According to David Benzaquen, Political & Legislative Action Coordinator at NARAL Pro-Choice New York, the best means of starting some action is to go grassroots. He also encouraged personalizing the issue so that real people can see that other real people are affected by whatever cause it is that a person may be supporting. For example, ‘Men of Strength’ is a campaign designed by Men Can Stop Rape, a organization that strives to empower men to eliminate violence in cultures, specifically violence against women. MCSR, lauched in 1997, has provided self defense, training workshops and holds strong to their fundamental theories that encourage men to reshape their idea of masculinity. This organizations began at the grassroots level and has made tremendous strides in its 15 years of existence. This is an example of beginning on the very personal level, and building to expand the message that men can make a difference in violence against women. Benzaquen also indicated that it is his observation it is important, when motivating people to take action, that they feel that their contribution is actually making a difference. They need to be able to see clear, measureable changes so that they know they made a difference. This empowerment must be comprehensive. Most likely, those who do ont vote in elections do so because they feel that their vote will not make a difference and that their voice is falling on deaf ears. I looked into the ‘Men of Strength’ campaign and found these posters as a piece of their marketing campaign to be a great example of creating specific situations and stories, many of which are likely relatable to the general male public. One thing that was exceptional about this campaign was the way it addressed the fact that men can also be victims of rape. Furthermore, one of the posters acknowledges gay relationships, and includes them equally as they do with heterosexual relationships.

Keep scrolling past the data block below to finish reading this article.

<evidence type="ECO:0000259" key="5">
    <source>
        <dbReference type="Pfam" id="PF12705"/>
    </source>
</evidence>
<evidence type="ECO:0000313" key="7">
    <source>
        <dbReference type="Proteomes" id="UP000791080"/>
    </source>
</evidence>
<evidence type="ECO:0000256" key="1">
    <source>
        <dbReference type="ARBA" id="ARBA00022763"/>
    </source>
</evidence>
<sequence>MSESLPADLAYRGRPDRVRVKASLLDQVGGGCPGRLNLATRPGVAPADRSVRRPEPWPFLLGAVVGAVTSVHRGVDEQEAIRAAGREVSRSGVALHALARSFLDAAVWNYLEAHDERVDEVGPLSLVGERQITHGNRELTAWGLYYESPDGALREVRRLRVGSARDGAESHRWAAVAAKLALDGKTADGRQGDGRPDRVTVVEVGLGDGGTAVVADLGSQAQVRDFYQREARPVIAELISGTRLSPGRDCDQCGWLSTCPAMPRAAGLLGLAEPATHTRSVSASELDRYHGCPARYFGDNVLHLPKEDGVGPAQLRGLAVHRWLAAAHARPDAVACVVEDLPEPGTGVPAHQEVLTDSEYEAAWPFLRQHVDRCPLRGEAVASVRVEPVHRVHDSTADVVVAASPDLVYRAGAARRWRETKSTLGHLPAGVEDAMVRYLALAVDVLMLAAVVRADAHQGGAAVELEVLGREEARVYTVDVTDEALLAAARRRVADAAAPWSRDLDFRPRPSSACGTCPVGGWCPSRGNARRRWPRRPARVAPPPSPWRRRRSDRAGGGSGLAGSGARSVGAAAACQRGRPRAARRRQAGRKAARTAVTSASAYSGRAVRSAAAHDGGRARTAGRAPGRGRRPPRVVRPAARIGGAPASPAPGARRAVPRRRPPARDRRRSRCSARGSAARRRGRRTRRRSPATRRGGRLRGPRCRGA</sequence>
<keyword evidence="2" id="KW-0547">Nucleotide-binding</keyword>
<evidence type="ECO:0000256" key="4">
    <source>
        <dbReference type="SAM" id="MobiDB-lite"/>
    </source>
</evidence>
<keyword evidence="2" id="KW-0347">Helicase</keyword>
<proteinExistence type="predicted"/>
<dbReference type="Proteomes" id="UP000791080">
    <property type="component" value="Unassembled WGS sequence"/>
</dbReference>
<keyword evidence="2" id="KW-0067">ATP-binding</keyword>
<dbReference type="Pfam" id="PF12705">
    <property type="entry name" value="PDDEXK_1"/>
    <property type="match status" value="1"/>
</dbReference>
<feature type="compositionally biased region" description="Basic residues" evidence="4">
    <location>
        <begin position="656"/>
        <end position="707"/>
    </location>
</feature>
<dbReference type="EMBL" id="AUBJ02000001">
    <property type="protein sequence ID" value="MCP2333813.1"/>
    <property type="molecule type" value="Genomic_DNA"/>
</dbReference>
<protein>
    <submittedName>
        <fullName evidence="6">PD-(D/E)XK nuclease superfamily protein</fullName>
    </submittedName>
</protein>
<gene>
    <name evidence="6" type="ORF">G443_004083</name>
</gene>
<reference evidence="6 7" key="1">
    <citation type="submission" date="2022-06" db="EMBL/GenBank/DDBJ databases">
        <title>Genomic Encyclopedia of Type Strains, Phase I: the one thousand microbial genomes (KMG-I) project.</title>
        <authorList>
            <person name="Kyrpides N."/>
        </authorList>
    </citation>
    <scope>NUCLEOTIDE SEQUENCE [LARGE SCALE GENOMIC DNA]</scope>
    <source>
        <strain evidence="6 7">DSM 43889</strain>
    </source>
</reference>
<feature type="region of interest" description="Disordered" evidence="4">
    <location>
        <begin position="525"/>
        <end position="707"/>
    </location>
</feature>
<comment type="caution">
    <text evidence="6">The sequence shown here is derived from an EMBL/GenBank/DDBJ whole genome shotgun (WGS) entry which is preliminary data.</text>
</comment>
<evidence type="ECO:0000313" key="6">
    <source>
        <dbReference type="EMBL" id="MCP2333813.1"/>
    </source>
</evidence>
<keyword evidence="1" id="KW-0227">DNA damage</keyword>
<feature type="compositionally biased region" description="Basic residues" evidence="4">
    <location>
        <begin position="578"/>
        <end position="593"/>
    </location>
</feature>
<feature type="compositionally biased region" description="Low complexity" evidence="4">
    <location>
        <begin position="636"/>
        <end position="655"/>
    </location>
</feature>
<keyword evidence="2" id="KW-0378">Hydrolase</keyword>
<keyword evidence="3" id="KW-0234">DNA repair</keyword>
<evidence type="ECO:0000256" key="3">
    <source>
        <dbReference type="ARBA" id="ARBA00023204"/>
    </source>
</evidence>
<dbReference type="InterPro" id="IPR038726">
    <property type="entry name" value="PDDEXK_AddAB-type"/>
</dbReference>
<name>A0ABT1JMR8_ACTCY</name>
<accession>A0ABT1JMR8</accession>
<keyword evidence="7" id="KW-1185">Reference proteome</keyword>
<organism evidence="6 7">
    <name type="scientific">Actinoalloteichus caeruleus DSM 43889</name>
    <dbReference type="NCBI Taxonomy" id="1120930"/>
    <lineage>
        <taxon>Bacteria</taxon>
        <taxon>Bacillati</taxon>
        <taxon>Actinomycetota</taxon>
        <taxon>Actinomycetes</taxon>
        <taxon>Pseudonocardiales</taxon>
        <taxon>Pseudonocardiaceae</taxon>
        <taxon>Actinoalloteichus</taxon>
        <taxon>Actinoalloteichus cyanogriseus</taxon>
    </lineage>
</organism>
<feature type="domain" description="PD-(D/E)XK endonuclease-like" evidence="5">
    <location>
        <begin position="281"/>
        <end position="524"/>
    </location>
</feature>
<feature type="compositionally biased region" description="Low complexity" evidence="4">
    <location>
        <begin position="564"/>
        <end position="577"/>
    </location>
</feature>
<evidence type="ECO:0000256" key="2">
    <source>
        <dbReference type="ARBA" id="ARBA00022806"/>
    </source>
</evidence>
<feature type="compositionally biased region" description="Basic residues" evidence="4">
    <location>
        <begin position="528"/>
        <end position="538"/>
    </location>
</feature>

The process of building the exhibition was definitely the most stressful piece of the thesis process. No amount of research, tweeting or class time could compare to the stress induced by the construction process. I had my partner as my contractor because the fact is that he has done many jobs in the past that required minor construction jobs like this. I consulted with him to determine the logistics and over the course of a few weekends we shopped for the supplies, assembled the structures and spray painted them.


The day before the exhibition was unveiled, it took about 14 hours to transport the structures and supplies, arrange them, hang curtains and include the signage. No doubt, had this occurred in the gallery of a museum where there were staff members helping it could have been completed in less time. Be that as it may, the end result was definitely a positive one. Professors were given personalized letters, inviting them to view the exhibition.


Upon arrival, viewers in the elevator would see the signage to the left as the elevator doors opened, leaving them on the 7th floor. The poster shown is the same as the graphic image shown at the beginning of this chapter.

Booth 4

Booth 3

Booth 2

A few steps further and the participants were greeted by an individual and this display seen above: golf balls, signs indicating each person to take 4 with them, and to enter the exhibit in pairs.